Monday, June 30, 2008

Wash Post Blog: Obama Campaign “Clarifies” Social Security plan

Glenn Kessler reports on the Washington Post's political blog that the Obama campaign provided additional details regarding Sen. Obama's proposals for Social Security. Here's the news, such as it is, then some notes:

Sen. Barack Obama today plans to make a firm commitment to a Social Security tax hike on people making more than $250,000 a year, stepping away from an earlier plan he floated last year to boost the 12.4 percent payroll tax on all workers as a way of extending the program's solvency.

Taxes to fund Social Security end once a worker makes more than $102,000 this year, a ceiling that is indexed to inflation. Workers and employees share the cost, with each contributing 6.2 percent. Under Obama's plan, which the presumptive Democratic nominee will discuss this afternoon at a retirement community here, there would be a "doughnut" between $102,000 and $250,000 when no taxes are paid, according to a campaign adviser who asked not to be identified. But then new taxes would be imposed on people making more than $250,000.

While Obama has discussed the doughnut concept before, the adviser said there has been some confusion about his position and the campaign wanted to make it clear that he was embracing this option and setting aside the idea of boosting the payroll tax on everyone. The ceiling on the Medicare tax was lifted as part of former President Clinton's budget bill in 1993, but the Social Security tax has been much more politically sensitive.

In prepared remarks the campaign distributed to reporters, Obama plans to say that such an increase "can extend the promise of Social Security without shifting the burden on to seniors" while leaving "absolutely no change" in taxes for 97 percent of Americans."The best way forward is to adjust the cap on the payroll tax so that people like me pay a little bit more and people in need are protected," Obama plans to say.

Obama also plans to tweak Sen. John McCain, the presumptive Republican nominee, for having once expressed interest in a payroll tax hike and for denying ever having supported President Bush's plan to create private investment accounts for retirees.

The Obama campaign adviser said "such a change would likely be gradual, either phased in over time, implemented with a delay, or both." He also said there are various ways the plan could be implemented, such as with or without crediting the extra taxes toward benefits, lowering the tax rate at higher wage levels, and extending the income base beyond the payroll tax.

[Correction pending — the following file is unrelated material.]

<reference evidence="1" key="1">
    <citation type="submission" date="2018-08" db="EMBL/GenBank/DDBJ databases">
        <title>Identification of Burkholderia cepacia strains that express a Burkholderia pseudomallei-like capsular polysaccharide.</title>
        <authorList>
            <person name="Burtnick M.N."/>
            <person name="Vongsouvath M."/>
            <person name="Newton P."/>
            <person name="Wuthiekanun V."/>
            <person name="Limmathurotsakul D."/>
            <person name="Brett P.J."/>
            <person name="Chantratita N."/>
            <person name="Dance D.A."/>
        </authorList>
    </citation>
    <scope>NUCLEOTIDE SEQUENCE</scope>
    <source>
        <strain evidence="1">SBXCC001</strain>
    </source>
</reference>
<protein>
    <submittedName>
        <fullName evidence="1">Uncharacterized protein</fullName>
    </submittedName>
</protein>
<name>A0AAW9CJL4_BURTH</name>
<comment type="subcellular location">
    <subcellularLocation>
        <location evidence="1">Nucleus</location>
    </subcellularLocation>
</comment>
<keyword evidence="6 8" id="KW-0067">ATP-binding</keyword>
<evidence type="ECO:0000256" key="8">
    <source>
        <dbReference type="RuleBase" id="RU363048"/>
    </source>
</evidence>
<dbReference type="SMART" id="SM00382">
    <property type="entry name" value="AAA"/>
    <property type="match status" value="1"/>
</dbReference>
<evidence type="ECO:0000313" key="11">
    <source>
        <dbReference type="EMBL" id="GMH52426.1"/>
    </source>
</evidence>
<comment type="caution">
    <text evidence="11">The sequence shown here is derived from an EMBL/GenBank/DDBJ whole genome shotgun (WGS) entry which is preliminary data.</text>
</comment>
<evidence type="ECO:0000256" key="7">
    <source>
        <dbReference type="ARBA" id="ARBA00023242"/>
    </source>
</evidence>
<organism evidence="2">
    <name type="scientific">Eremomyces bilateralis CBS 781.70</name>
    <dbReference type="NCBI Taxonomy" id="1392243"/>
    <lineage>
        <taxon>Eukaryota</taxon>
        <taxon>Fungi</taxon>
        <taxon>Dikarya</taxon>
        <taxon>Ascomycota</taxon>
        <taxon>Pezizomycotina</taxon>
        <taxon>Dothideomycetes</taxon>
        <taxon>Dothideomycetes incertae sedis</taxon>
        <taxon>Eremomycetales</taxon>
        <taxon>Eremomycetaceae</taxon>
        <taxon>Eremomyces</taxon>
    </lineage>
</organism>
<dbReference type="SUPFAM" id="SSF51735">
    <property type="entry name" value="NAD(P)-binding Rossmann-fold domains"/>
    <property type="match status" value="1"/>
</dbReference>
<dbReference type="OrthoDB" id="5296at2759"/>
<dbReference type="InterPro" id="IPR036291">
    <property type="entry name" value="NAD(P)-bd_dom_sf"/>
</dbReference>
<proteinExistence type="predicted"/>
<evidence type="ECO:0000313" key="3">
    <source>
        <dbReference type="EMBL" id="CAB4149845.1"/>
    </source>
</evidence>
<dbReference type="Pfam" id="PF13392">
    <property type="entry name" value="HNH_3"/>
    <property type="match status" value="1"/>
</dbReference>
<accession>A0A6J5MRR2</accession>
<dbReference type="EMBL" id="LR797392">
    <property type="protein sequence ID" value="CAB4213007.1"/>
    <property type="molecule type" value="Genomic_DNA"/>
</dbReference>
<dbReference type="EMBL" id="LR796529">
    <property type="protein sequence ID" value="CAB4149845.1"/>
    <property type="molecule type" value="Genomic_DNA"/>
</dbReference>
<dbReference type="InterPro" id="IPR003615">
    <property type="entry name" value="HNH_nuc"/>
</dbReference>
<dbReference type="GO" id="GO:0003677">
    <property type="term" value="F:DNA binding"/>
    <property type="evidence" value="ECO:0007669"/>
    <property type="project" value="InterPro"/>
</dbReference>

Fully eliminating the payroll tax cap would provide more than enough income to keep Social Security solvent for more than 75 years; Obama's current proposal would fall short of that goal, the adviser acknowledged.

Social Security is currently running a surplus, which is being used to help reduce the annual budget deficit. While Social Security receives Treasury bonds in exchange for those payments, eventually those bonds must be redeemed by the U.S. government, putting further strain on the federal budget as the baby boom generation begins to retire and the pool of workers needed to finance Social Security payments begins to shrink.

My thoughts: I'm not sure what this tells us that Jason Furman's letter to the Wall Street Journal didn't, and I'm quite certain I know less about Obama's Social Security plan than I did before these clarifying remarks were added. We know, as we did before, that workers earning over $250,000 would pay more in taxes. We also know that Sen. Obama is "setting aside the idea of boosting the payroll tax on everyone," but then we had no reason to believe he wanted to raise the 12.4% payroll tax rate since he'd never mentioned it before and has, if I'm remembering right, previously ruled it out.